HEAT: Formulas, Types, Sample Problems (Summary)

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The heat formula is a familiar thing to find in Physics lessons. Heat itself is a form of energy that can be received or released by an object. Heat has units called joules or calories.

Heat can be interpreted as heat energy possessed by certain substances, and can be detected by measuring the temperature of the object. You can see the application of heat to warm water that is left open, gradually cooling (not warming anymore) as heat is released from the water into the air.

List of contents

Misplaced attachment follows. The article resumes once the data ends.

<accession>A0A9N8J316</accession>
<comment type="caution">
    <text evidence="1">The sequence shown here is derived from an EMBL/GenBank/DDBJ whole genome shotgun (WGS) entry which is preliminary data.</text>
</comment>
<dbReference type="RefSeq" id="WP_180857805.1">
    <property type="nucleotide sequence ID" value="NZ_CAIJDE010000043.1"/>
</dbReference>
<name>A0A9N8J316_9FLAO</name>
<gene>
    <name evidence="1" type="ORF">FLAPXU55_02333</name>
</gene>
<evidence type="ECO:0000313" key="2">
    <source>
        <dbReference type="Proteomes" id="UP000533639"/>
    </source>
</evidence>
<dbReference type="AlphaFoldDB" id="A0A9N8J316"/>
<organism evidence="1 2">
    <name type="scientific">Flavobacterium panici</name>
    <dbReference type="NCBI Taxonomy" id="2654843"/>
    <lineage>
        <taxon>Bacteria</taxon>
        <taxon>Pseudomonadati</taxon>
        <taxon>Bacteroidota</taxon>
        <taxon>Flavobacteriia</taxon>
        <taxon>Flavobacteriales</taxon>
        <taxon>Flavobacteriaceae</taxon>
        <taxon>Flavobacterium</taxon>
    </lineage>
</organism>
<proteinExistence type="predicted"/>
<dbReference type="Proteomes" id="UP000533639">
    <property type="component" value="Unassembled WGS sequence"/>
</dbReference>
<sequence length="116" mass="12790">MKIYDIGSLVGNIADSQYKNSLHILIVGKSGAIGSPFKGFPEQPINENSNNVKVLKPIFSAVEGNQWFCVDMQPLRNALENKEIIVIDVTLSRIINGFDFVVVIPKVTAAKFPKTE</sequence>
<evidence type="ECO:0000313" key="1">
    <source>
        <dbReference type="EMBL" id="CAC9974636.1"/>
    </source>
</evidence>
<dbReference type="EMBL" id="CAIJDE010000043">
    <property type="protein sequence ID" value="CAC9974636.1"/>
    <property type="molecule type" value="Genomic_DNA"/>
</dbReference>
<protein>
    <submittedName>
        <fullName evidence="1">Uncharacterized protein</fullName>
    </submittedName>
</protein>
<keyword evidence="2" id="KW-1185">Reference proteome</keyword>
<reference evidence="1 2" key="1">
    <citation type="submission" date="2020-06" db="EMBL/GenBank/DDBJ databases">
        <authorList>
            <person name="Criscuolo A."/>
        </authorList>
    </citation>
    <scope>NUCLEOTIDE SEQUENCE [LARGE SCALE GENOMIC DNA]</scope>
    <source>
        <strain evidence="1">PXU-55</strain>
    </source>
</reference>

Definition of Calorie

Definition of Calorie

Heat is an energy that can move from an object with a higher temperature to an object with a lower temperature when the two objects touch each other or are brought together. Two objects with different temperatures will cause heat to flow and move.

For example, when you mix hot water and cold water, the water that combines will become warm water. You also have to understand that temperature and heat are two different things. Temperature is a value that can be measured with a thermometer, while heat is energy that flows.

According to the International System (SI) or MKS, the unit of heat is Joule (J), while according to CGS the unit of heat is erg. For a number of types of food, heat uses the calorie unit.

One calorie is defined as the amount of heat energy required to raise the temperature of 1 gram of water to 1 degree Celsius. So, it can be concluded that 1 calorie = 4.184 Joules or generally rounded up directly to 4.2 J.